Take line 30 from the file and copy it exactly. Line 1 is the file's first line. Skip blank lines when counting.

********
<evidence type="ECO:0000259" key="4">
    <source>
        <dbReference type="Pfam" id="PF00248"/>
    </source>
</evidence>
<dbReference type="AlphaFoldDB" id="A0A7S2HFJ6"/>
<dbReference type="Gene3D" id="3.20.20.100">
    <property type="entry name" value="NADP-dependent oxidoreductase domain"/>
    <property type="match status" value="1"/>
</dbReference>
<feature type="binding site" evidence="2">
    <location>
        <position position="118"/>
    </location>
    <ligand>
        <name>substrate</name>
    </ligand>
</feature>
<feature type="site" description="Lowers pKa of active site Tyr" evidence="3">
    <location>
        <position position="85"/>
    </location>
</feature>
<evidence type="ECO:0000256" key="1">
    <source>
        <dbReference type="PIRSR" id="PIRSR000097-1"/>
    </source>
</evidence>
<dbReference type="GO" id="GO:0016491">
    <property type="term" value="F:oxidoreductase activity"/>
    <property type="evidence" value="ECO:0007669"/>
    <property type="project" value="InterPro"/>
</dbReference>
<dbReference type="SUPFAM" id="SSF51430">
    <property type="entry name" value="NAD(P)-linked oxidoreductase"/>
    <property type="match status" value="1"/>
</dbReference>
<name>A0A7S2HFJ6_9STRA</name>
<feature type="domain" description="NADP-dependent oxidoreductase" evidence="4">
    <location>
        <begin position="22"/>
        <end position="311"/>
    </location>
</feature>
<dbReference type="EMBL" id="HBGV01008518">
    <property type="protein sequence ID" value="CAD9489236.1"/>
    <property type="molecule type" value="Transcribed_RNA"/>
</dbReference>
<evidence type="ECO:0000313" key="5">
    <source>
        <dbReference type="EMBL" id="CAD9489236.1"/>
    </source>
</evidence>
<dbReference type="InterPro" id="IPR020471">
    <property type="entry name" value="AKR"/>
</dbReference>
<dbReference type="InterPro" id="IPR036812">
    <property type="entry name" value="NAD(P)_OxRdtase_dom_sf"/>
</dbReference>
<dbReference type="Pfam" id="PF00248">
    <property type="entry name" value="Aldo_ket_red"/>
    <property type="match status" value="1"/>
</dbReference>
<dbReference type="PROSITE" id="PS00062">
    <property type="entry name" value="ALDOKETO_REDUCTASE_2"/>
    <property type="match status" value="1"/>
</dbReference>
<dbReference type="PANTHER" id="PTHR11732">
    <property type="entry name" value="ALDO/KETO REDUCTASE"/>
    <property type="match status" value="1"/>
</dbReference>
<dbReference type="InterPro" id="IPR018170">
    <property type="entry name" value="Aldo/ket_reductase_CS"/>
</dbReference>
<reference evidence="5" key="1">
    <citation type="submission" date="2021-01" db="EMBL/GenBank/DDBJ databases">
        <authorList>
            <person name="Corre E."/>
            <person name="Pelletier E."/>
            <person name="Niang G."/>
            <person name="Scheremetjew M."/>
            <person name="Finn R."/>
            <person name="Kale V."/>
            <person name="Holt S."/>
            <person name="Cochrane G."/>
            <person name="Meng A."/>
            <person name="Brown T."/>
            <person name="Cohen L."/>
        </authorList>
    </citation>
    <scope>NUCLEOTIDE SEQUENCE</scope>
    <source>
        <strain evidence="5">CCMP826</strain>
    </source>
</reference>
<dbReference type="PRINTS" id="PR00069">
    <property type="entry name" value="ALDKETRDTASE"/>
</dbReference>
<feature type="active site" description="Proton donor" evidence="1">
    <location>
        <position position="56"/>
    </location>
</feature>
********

    <property type="term" value="F:oxidoreductase activity"/>